Part 1: Traditional Publishing
Many of us dream of getting that acceptance letter from one of the big publishing houses. We wait by the mailbox or constantly check our email in a child-like fervor, hoping to see “Congratulations” come through. We think that once we get that acceptance, life is set, we’ve made it, and we are now successful authors, right? Well, that couldn’t be further from the truth. There are so many hoops to jump through with traditional publishing, and for a brand-new author without an agent, you will almost certainly get the short end of a short stick. There are a few exceptions to the rules—those like J.K. Rowling, who found massive success with her first series, but that is a rare case. Yes, we all want to hit that goal, but we need to plan for reality and write like we’ve got that success waiting for us. Let’s look at some of the drawbacks of traditional publishing.
Royalties vary greatly for traditional publishing contracts. They can be from as little as 3% to as much as 15%. It would be exceedingly rare to get anything more than 15%. They have overhead costs, binding costs, and distributing costs that drive your earning potential way down. For a new author, you will probably get between 3-5% royalties. If you got the high end at 5% and your book sold for $15 per copy, that means you would make $0.75 per book sold. At that rate, you would have to sell 1.3 million copies of your book to make a million dollars. Sounds doable, right? What they don’t tell you is that the big publishing houses don’t really do much marketing for you—that is still mostly up to you. If you want to get the best deals and have someone set up events for you, you have to hire an agent before even getting signed with a publishing house. Your agent will go to bat for you negotiating your publishing contract and could get you a slightly higher percentage. They will set up events for you and get you different speaking gigs, but their focus isn’t even marketing, so that’s still up to you. Not to mention the high cost that comes with having an agent. They are an invaluable resource, but most authors can’t afford one before signing with a big publishing house, so most of us lose out when entering into new contracts with publishing houses. The advantage that traditional publishing gives you is that they will get you into many of the bigger-name retail stores. However, even though they get your book in front of those buyers, that doesn’t guarantee a sale. Most bookstores and retail outlets will place an order for your book through the publisher, but they usually require that they retain the right to return unsold books to the distributor. This is damaging to your royalties and this is how.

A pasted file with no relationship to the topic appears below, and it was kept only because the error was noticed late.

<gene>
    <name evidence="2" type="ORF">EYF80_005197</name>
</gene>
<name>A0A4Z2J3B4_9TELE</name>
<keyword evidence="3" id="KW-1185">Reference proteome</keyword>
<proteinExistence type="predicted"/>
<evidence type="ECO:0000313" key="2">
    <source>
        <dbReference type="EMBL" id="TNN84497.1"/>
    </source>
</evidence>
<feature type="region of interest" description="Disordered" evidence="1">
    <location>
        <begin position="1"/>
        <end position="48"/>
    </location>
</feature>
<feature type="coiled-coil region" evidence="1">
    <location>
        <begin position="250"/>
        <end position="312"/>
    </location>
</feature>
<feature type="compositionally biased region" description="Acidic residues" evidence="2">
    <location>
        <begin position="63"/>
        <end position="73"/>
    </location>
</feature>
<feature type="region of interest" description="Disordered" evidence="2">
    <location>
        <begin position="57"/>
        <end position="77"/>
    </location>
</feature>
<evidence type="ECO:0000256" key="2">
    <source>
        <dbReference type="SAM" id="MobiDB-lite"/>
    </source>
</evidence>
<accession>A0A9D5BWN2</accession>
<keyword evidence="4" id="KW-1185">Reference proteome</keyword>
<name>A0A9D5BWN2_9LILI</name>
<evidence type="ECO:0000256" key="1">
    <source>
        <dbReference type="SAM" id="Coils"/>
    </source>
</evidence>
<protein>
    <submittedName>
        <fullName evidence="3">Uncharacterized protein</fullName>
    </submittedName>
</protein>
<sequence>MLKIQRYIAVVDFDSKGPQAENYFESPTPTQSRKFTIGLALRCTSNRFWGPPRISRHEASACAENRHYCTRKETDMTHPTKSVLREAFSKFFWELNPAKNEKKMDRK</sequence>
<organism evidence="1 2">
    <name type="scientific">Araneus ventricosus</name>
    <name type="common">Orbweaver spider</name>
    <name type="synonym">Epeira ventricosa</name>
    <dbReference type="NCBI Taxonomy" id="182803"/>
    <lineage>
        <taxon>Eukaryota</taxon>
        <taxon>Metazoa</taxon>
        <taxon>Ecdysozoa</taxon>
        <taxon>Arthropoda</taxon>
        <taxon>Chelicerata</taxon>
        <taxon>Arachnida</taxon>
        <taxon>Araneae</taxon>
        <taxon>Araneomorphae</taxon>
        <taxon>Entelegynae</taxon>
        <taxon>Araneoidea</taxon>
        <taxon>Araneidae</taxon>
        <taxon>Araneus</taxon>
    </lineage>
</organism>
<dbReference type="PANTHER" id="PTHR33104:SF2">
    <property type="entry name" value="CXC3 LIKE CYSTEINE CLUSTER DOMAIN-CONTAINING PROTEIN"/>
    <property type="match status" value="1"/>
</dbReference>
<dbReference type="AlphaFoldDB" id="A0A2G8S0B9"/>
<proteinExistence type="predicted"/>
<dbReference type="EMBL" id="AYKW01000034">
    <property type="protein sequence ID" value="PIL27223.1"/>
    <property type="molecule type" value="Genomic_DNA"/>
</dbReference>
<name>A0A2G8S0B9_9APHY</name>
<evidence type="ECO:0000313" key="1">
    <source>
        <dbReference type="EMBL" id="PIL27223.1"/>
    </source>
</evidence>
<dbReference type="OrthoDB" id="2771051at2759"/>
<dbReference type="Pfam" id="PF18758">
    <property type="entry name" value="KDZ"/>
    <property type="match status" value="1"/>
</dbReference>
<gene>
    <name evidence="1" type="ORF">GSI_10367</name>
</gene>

The bookstore puts an order in for your book and the publisher sends it to them through their distributor. Even though there is technically a purchase for your book, the publisher holds payment until they are certain of how many copies were actually sold. This process could take months. So, if the bookstore purchased 5,000 copies of your book and only 1,000 copies sold over the course of six months, then the bookstore sends back the other 4,000 copies. Once the publisher receives the unsold copies, they will release payment for only the 1,000 copies sold despite the large order that was originally placed.
Now, for people who have money already or are already somewhat successful authors, the book advance is great! However, for new authors and people without much money, it can be damaging. Here comes the tricky part regarding if the publisher had paid you an advance on your book, which they do a lot of the time. Say that 1,000 copies were the first copies of your book sold. It took six months to sell through them plus the time it took for the distributor to receive them and verify that they are there. Now, the publisher recoups their money from the advance before you even get to see a royalty payment. So If those copies that you sold don’t cover the advance, now you’ve waited around seven months and won’t receive any royalty payments because your advance wasn’t covered. So you can see how purchase orders from a bookstore don’t necessarily translate into sales. This is where marketing comes in. Most of the time, the big publishing houses won’t put much, if any, money into marketing your work unless you are an established author with a good following. So you are still left to market your book with your own resources and you are taking such a small percentage of the profits for your own work!
So sure, traditional publishing does seem like a glorious pursuit, and sometimes it can be! The reality of it is—it’s not as glamorous as you would think and is actually somewhat unfair to the author who puts in a large majority of the work to get a small fraction of the rewards.
Stay tuned for part two of this series where we will dive into the reality of indie publishing and the benefits we can reap from it.